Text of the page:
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After a bunch of high profile departures earlier this year, AMD has been trying to turn the tides as of late with high profile hires. Kicking it off was the return of K8 chief architect Jim Keller - AMD hired him away from Apple. Keller will assume the role of AMD's new chief architect of CPU cores. 

Today AMD is announcing that it has made a similarly key hire: John Gustafson. Gustafson joins AMD as its new Chief Graphics Product Architect, and he comes from a very good background. 

Prior to joining AMD, John spent almost four years at Intel. The last seven months he has spent as a senior architect at Intel Labs, working on some forward looking computer usage models. The AMD press release summarizes Gustafson's experience in a typically flattering way:

Gustafson is a 35-year veteran of the computing industry. He joins AMD from Intel, where he headed the company’s eXtreme Technologies Lab, conducting cutting-edge research on energy-efficient computing and memory, as well as optical, energy and storage technologies. Prior to that, he served as CEO at Massively Parallel Technologies and CTO at ClearSpeed Technology, a high-performance computing company. Gustafson has also held key management and research positions at numerous companies including Sun Microsystems, Ames and Sandia laboratories.

AMD is also particularly proud of its new hire as he comes with his own law:

In 1988, Gustafson wrote Reevaluating Amdahl's Law to address limitations of Amdahl’s Law, which models the maximum potential performance improvement from parallel processing. Gustafson proved that processors working in parallel can solve larger problems, marking a change in how the industry viewed parallel processing. Today, Gustafson’s Law is widely accepted among academia as the standard for parallel processing education. 

Gustafson's background in parallel computing fits very well with his new role with graphics products. AMD is careful to point out that John's work would apply to both Radeon and FirePro lineups, the latter which has become a renewed focus for AMD.

AMD's press release also has a pretty powerful quote from the new hire, sounding downright passionate about GPUs and what they mean to the future of computing:

“I look forward to working with my teams to expand the AMD graphics technology roadmap,” said Gustafson. “The next decade will serve as a watershed era for GPUs in graphics rendering power and compute capabilities, creating the opportunity for multi-tera FLOPS APUs. In terms of raw performance, the evolution of discrete graphics has far exceeded that of the central processing unit (CPU), and the programmable characteristics of today’s GPUs have thrown open a door that could very well see it rival the CPU as the most critical element of computer performance in the near future.”

Folks move between silicon companies all of the time, but I'm ok with the idea of these moves being more high profile than they have been in the past. It never hurts to know who is building the things we're reviewing.

Source: AMD

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  • Medallish - Wednesday, August 29, 2012 - link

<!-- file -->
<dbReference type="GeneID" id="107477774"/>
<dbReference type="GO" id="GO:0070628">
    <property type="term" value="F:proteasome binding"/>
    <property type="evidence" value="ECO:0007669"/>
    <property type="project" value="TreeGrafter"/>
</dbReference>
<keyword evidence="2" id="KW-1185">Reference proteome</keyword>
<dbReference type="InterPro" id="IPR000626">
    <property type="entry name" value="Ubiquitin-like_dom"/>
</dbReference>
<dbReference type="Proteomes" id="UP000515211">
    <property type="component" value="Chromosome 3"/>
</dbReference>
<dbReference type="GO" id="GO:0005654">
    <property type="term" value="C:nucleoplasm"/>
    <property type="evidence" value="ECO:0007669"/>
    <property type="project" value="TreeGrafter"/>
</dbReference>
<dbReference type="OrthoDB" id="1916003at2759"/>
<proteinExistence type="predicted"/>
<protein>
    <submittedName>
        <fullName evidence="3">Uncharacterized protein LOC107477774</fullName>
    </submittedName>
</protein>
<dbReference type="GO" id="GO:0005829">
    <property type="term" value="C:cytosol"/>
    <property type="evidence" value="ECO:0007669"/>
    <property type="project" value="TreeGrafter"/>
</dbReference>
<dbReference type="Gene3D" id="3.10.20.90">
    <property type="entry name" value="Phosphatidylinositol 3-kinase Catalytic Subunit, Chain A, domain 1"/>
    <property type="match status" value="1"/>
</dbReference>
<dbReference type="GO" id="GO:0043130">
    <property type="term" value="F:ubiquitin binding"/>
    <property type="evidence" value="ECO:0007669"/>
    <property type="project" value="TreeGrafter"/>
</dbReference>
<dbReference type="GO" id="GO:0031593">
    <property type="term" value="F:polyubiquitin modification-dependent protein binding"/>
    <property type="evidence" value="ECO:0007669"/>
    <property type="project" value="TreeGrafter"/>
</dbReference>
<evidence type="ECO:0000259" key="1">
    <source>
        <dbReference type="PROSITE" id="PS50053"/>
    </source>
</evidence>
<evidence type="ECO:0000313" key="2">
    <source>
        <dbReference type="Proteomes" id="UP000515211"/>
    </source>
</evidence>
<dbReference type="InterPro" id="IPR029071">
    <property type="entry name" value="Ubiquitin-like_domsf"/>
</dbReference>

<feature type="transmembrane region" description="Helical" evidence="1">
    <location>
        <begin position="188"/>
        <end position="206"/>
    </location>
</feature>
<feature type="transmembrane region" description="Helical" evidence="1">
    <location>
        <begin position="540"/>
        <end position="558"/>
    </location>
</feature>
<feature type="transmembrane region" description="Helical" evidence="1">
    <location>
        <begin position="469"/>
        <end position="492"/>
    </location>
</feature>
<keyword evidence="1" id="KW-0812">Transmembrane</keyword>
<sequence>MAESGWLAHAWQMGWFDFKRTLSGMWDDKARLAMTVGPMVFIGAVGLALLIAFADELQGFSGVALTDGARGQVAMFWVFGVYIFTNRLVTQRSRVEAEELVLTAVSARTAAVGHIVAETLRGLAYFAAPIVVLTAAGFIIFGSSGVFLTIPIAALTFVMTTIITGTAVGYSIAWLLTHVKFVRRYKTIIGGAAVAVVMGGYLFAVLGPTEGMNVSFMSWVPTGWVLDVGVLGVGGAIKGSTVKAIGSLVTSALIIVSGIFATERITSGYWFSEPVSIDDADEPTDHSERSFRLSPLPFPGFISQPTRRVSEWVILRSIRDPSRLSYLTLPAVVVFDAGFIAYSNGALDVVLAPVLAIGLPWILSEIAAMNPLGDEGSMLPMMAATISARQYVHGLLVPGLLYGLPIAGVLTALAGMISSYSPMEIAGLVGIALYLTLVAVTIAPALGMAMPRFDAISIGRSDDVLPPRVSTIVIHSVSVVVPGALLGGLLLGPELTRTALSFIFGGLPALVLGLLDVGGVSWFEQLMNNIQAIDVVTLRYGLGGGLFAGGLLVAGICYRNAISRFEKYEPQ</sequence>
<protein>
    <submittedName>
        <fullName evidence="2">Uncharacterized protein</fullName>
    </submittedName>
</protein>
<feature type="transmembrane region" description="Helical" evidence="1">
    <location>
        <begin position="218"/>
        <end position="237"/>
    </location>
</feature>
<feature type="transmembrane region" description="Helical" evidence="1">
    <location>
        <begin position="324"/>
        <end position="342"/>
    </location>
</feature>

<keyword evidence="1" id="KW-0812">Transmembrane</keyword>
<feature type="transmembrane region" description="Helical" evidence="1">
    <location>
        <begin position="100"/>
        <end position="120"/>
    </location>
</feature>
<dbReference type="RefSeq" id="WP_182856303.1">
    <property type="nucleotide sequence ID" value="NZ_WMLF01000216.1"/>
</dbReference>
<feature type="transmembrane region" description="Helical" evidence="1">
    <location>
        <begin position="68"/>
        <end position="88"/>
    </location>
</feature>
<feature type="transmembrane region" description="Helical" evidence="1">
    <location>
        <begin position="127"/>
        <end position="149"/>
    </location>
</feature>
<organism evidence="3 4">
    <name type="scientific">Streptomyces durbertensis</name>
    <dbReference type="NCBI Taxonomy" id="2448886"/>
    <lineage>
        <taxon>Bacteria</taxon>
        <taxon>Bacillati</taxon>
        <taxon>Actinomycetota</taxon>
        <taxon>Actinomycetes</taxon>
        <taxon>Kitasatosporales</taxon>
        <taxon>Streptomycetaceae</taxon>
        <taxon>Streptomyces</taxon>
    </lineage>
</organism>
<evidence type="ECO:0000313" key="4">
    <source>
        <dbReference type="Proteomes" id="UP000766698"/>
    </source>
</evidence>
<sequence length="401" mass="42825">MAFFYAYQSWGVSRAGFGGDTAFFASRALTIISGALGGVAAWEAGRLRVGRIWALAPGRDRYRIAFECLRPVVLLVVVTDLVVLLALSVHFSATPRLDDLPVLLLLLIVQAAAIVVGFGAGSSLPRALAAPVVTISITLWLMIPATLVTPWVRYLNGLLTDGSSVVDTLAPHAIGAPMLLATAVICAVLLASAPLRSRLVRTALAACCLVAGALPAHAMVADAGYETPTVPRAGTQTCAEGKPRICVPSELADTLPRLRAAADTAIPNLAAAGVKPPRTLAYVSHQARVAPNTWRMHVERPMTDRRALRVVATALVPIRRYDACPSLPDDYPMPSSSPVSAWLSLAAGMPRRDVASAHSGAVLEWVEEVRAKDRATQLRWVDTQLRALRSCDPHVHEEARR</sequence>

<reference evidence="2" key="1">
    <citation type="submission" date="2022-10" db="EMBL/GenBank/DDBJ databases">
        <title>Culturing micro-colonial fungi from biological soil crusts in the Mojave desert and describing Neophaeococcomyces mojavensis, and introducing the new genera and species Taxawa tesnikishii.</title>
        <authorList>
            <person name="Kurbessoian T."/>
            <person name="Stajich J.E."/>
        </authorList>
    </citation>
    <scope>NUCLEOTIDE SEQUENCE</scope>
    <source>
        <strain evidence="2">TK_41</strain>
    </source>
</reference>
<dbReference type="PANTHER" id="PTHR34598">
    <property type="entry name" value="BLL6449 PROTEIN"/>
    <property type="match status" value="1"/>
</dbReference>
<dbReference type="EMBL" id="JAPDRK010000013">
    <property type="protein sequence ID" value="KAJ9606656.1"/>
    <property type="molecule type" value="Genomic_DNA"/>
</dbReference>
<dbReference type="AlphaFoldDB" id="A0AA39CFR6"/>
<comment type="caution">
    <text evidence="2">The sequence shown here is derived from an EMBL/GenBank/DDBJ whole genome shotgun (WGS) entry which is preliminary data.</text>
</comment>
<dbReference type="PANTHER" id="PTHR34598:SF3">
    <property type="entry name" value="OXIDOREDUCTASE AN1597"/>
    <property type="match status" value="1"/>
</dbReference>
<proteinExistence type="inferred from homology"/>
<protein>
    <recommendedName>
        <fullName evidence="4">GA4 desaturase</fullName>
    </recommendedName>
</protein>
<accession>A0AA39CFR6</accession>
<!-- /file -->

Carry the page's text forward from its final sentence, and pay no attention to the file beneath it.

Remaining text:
The first time I've ever seen someone go on like that, guess he sees a lot of potential in working with AMD's GPU's. Reply
  • CeriseCogburn - Wednesday, August 29, 2012 - link

    First time the move is more high profile than in the past, but that's ok because amd is doing it.
    Besides, he was just promoting his own modified law... wow what a surprise that is, an arrogant overpaid millionaire profit pig, huh.
    I'm sure the fans will tell us Jen-Hsung is far, far worse, even though he co-founded nVidia.
    Reply
  • Medallish - Friday, August 31, 2012 - link

    lol, dude do you really have to comment on every post with your nonsense? And seriously, are you saying that somehow Millionares working for AMD are worse than millionares at Intel and nVidia? xD Reply
  • CeriseCogburn - Friday, August 31, 2012 - link

    Yes, I am saying that, because they haven't been earning it at amd. Reply
  • HisDivineOrder - Wednesday, August 29, 2012 - link

    ...it'll actually matter. For the time being, we're stuck with what they've been working on for years. By the time these new hires could make any difference, AMD may well be out of business if they don't turn around their fortunes with the products they already have.

    And right now, the 7xxx series is more or less matching while costing less than nVidia's mainstream part (which they conveniently upcharged) while AMD is still crapping out tons and tons of Bulldozer-based parts that are like Netburst's Greatest Hit Collection.
    Reply
  • RussianSensation - Thursday, August 30, 2012 - link

    That's funny that you say that. GK104 may be mid-range Kepler part but it doesn't matter. This round NV couldn't deliver the goods; losing both the price/performance and single-GPU performance all in 1 sweet, and completely giving up the compute capabilities in graphics. Hopefully, they'll be more competitive when GTX700 series launches. Reply
  • CeriseCogburn - Thursday, August 30, 2012 - link

    Nice stupid story, as amd sales have SUCKED since nVidia released this round.
    Any lie will do for you though rs.
    Reply

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